Who are South Africa's allies

Africa - countries and regions

Gero Erdmann

To person

Dr. Gero Erdmann is a political scientist, Senior Research Fellow at the Institute for Africa Studies at GIGA, Hamburg and head of the GIGA office in Berlin. His research focuses on forms of political rule, democratization, parties and party systems in Africa.

E-mail: [email protected]

Stefan Mair

To person

Dr., is a Senior Fellow of the Science and Politics Foundation (SWP) in Berlin, member of the advisory board of the Federal President's "Partnership with Africa" ​​initiative and a member of the GIGA's scientific advisory board. His work focuses on: Africa south of the Sahara, German foreign and security policy, global governance.

E-mail: [email protected]

Apartheid, a late transition to independence and civil wars are historical characteristics of southern Africa. The region has good economic conditions, but in comparison to the rest of Africa it suffers most from the immune disease AIDS.

As the founding father of the "new South Africa", Nelson Mandela helped unite the nation. The current President Zuma uses the "Mandela Myth". (& copy AP)


From Stefan Mair

The southern African region usually includes Angola, Zambia, Malawi, Mozambique, Namibia, Botswana, Zimbabwe, South Africa, Swaziland and Lesotho as well as the island states of Madagascar and Mauritius. Most of southern Africa is highlands, some of which offer excellent conditions for arable farming and thus also for export-oriented agriculture, but mainly consists of scrubland, deserts and semi-deserts. In addition, southern Africa is one of the regions that will be hardest hit by climate change worldwide. In the past 20 years there have already been an increasing number of climate-related droughts, which have led to food crises in some countries in the region. Southern Africa is richly endowed with mineral raw materials, especially oil in Angola, copper in Zambia, various iron ores and heavy metals in Zimbabwe and South Africa as well as gold and diamonds.

Overview: Southern Africa
The older history of southern Africa is characterized by two major waves of immigration: the centuries-old immigration of the Bantu, which began around 500 BC. Began, and the immigration of Europeans since the middle of the 2nd millennium. This second immigration movement took place in several spurts and is still of great importance for social and political conflicts in the region today. As early as 1500 the Portuguese began to build supply stores for their ships, trading posts and slave forts in what is now Angola and Mozambique. Since the middle of the 17th century, it was mainly the Dutch who settled at the Cape of Good Hope, which were soon joined by numerous Germans, French Huguenots and other Europeans. British immigrants poured into South Africa during the 19th century. They displaced the so-called Boers, the successors of the originally Dutch, German and French immigrants, first to the north and then subjugated them in the Boer War of 1901/02. In the middle of the 20th century, many Portuguese finally immigrated to Angola and Mozambique.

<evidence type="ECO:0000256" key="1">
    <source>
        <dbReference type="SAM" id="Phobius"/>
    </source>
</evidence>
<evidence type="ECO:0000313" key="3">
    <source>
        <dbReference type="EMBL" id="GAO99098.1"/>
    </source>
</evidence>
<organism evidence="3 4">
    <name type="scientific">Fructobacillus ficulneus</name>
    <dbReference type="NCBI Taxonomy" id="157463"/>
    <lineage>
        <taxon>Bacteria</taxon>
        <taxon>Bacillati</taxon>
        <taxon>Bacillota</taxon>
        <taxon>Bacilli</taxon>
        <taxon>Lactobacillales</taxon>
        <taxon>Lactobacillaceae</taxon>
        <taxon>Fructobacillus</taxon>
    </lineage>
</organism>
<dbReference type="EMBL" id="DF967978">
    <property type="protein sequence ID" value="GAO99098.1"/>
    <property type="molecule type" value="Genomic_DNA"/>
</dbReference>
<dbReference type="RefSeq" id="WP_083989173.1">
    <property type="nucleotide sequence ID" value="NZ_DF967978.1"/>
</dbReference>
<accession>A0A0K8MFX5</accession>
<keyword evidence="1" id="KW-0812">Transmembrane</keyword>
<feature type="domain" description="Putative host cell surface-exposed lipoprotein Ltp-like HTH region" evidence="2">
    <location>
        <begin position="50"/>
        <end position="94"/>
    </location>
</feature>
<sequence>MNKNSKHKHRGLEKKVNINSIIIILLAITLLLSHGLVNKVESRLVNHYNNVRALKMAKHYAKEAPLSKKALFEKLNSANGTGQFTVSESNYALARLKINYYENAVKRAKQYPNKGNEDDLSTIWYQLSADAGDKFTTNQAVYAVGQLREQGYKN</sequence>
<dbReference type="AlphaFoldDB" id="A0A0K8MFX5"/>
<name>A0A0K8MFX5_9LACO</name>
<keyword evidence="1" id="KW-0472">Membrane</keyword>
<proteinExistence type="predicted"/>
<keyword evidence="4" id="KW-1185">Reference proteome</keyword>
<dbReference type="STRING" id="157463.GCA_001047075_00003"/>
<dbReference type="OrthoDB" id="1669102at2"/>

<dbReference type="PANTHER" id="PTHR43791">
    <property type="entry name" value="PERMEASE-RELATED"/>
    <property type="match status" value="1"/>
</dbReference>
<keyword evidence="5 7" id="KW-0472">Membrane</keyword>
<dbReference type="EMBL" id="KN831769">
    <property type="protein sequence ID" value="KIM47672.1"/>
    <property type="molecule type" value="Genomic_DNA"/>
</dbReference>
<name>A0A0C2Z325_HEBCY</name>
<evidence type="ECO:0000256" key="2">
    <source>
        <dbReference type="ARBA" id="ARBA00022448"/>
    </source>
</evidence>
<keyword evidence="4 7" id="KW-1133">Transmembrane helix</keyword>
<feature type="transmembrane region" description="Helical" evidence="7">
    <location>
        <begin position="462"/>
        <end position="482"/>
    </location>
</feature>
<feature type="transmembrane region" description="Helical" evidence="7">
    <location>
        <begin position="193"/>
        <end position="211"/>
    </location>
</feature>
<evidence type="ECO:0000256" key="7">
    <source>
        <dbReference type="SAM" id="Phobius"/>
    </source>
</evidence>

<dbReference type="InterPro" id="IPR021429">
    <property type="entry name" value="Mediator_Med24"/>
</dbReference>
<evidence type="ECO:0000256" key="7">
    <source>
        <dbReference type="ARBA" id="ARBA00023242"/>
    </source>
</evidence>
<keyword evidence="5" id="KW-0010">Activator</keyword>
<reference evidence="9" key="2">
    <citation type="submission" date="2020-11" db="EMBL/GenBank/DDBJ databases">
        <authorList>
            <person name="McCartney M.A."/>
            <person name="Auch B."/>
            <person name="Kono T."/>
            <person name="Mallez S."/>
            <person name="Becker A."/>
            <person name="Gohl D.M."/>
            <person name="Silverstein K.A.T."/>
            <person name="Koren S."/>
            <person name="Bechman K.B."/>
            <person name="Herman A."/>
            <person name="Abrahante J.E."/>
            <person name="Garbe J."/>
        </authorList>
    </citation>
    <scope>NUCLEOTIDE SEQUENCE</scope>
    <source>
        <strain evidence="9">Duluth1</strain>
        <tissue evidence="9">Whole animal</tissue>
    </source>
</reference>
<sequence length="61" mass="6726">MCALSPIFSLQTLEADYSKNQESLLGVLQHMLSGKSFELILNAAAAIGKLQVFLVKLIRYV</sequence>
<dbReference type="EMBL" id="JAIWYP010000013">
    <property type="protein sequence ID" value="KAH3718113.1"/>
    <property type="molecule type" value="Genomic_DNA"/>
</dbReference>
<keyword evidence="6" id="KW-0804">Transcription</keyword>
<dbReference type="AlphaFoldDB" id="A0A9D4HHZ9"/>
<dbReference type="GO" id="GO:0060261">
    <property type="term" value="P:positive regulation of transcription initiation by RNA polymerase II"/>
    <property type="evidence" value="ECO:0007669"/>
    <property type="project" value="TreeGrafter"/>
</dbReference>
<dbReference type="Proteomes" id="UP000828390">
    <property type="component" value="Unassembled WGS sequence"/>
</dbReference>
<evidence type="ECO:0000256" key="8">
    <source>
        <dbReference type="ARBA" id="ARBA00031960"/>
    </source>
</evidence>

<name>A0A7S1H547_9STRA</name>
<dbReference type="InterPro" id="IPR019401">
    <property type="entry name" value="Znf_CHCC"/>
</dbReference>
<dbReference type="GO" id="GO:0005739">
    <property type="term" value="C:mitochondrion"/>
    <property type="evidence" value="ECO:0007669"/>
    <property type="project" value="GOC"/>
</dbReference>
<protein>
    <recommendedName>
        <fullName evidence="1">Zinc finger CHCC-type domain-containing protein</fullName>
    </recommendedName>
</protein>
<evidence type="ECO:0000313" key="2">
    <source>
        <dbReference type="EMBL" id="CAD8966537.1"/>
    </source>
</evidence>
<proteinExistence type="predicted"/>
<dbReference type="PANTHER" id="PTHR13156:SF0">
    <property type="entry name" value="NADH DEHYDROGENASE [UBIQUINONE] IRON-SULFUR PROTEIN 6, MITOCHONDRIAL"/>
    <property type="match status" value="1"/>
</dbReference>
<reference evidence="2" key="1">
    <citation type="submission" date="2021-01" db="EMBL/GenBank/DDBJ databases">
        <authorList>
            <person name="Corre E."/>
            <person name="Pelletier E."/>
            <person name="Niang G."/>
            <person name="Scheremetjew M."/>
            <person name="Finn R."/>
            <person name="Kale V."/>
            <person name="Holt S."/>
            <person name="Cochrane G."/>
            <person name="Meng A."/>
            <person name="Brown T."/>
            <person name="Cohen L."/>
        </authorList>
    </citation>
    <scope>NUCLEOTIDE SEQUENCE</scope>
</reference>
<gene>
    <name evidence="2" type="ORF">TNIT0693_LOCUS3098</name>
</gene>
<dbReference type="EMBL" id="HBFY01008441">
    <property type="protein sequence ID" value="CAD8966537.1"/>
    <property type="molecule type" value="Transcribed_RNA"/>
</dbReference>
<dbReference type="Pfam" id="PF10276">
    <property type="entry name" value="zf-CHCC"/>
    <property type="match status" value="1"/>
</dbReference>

The settlement and colonization by Europeans meant two things for the development of southern Africa: First, a social, economic and political dominance of the European settlers over the African ethnic groups, which was consolidated in apartheid systems in South Africa, Rhodesia (today's Zimbabwe) and Namibia. Second, the colonial powers - especially the Portuguese - held onto their property for a relatively long time, which resulted in bloody wars of liberation. Angola and Mozambique only became independent in 1975, Rhodesia in 1980 and Namibia in 1989. The apartheid conflicts that polarized southern Africa did not come to an end until 1994, when an African majority government took power in South Africa. Although the apartheid conflicts in Zimbabwe and Namibia were extremely bloody, the conflict in South Africa attracted by far the greatest public attention. This was not only due to the importance of South Africa, by far the most important country in the region in terms of population size and economic strength, but also to the spread of the disputes far beyond its own national borders. Since the opponents of the apartheid system had their retreats in Zambia, Angola, Mozambique and Zimbabwe, South Africa attacked these countries again and again. It was particularly involved in the civil wars in Angola and Mozambique, which broke out immediately after their independence. In both conflicts, South Africa supported the rebel groups, considered pro-Western, in the fight against their governments.

In addition to the apartheid conflict and the late decolonization, another historical characteristic of the region is mentioned: long-lasting civil wars. Angola suffered violent clashes for a full 27 years, from 1975 to 2002, with an estimated 500,000 deaths. The civil war in Mozambique that lasted from 1975 to 1992 was hardly inferior to these. In Rhodesia, the internal struggles ranged from 1971 to 1979. The apartheid conflicts in Namibia and South Africa also at times took on a civil war-like character. All of the wars mentioned here were closely interwoven with the East-West conflict. The socialist governments of Angola and Mozambique viewed their countries as part of the Soviet bloc. At times, up to 60,000 Cubans fought on the side of the Angolan army. Accordingly, the support South Africa gave to the Angolan and Mozambican rebels was seen as a defense of Western interests. This partly explains the long history of the West's very lenient treatment of the South African apartheid system.